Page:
Wow, I like this article. The author feels just like I do. Oh, wait....I am the author. It's my fourth blog post, back in April 2005. It includes my original tag line: "Unfortunately you can't just shoot the bastards". (I may revive it.) The old post seems pertinent to the situation we find ourselves in today...especially the continual misrepresentation by the Left that they are for "freedom"—which in their mouths means "liberty" about a much as "democracy" means "republic".
Just when I was old enough to start doubting my parents' wisdom, it was 1966 and everthing was exploding my way. Free Speech in Berkeley, Black Panthers in Oakland, Timothy Leary in Wonderland, Haight-Ashbury in San Francisco and the Grateful Dead in the Park.
Button-down attitudes were breaking down. Or, rather, the young, the hedonistic and the horny were battering them down. Freedom was in the air. Sex was good clean fun. Dope was harmless. Suits were for suckers. Rules were made to be broken.
It was the Dawning of the Age of Aquarius.
We took the Civil Rights Movement seriously. And tried to extend its credibility to every libertine notion in our hormone-drenched brains. And we did a fair to middling job of bullying the rest of the country into agreeing with us.
The Radicals shouted about freedom. We assumed they meant the kind we had in mind: You didn't have to actually attend classes, but your parents still had to pay your tuition; that a Buddhist chant you didn't understand was a better spiritual guide than the Lord's Prayer which you did; that sex, whether in an alley doorway or a VW bus, even if you were a little too wasted to actually consent, was a "Celebration of Life"; that "Do Your Own Thing" was a literal translation of the Bill of Rights; that modesty, courtesy, tradition and good manners were tools of the oppressor to keep people down.
Freedom was our battle-cry. And when we ran out of money, we called home.
As I grew up and began to accept adult responsibilities, I still heard the siren song of those young Radicals...and remembered the joy of youth and freedom.
Then a strange thing happened. When I reached the age of most of the politicians, laws began to multiply to the point that things I had taken for granted all my life were suddenly illegal. I found I was subject to intrusive laws that would have been intolerable to my parents' generation. It started with seatbelt laws, helmet laws and anti-smoking laws. Now, we free-spirits of the 60's who chanted "Power to the People" find ourselves with less personal freedom than the generation we mocked, outraged and rebelled against.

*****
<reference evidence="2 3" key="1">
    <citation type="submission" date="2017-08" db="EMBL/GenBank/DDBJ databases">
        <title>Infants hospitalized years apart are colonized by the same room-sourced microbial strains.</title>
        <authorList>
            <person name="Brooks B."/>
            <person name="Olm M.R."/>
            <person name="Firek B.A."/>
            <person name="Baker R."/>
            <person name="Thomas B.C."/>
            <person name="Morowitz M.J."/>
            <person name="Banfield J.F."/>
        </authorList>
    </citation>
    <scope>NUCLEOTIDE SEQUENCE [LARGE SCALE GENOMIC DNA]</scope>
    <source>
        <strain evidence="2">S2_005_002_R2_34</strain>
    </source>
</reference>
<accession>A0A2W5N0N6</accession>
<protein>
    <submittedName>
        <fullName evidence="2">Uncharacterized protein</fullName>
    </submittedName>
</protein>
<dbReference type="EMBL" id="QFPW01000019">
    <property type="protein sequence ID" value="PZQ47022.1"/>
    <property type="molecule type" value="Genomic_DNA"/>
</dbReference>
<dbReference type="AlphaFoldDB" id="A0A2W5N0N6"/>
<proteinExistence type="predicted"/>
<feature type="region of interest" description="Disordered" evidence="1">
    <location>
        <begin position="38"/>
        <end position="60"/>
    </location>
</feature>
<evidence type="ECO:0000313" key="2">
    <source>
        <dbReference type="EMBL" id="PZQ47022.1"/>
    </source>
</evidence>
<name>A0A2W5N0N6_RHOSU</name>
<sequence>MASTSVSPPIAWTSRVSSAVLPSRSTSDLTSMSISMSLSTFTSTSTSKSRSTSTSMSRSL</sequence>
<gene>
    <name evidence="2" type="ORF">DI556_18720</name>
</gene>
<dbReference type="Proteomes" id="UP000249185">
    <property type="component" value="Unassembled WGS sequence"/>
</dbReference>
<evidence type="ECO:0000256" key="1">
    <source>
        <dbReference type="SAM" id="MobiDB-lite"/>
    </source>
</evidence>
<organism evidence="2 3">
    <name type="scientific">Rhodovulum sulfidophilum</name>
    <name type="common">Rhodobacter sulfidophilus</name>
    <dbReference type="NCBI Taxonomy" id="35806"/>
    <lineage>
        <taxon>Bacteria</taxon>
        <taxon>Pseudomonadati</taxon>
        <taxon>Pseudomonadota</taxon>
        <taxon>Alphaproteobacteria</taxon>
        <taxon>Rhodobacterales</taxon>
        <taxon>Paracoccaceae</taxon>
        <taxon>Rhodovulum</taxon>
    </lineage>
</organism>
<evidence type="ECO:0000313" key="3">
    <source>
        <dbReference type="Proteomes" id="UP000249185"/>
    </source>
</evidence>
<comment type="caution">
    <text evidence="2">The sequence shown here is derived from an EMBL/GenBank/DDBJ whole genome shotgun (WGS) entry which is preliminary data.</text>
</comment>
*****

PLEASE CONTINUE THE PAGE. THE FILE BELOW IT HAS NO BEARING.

When I looked for the culprit, I expected to find the evil Conservative Republicans to blame—those heartless blackguards the Radicals had warned us against in our formative years. But it was the "Liberals", the socially acceptable face of the Radical-Left that were responsible. The Nanny-State was born, not of the evil Conservatives who, we had been told, lusted to control our lives from birth to bedroom to heaven, but by the very Radicals who had preached freedom, and whom we had so badly misunderstood.
For years after this troubling discovery I thought they had broken trust. I thought they had sold-out. I thought they had become staid and hide-bound and too powerful to remember the magic, transforming words of freedom they had preached as young idealists.
It took 9/11 to finally pry my eyes open to see that they hadn't changed at all. This was always their agenda. They had preached freedom...but only from the "bad" tyrants...not from themselves. They were banana-republic revolutionaries. They didn't want liberty for the people, they wanted power for themselves. And that power is raw and ugly in their hands. They've created more laws, more crimes and more criminals than Herbert Hoover ever dreamed of. They've stolen more money, confiscated more property and taxed more heavily than any rogue English King ever dared.
And on 9/11, they blamed America. And the scales fell from my eyes.
(Unfortunately you can't just shoot the bastards.)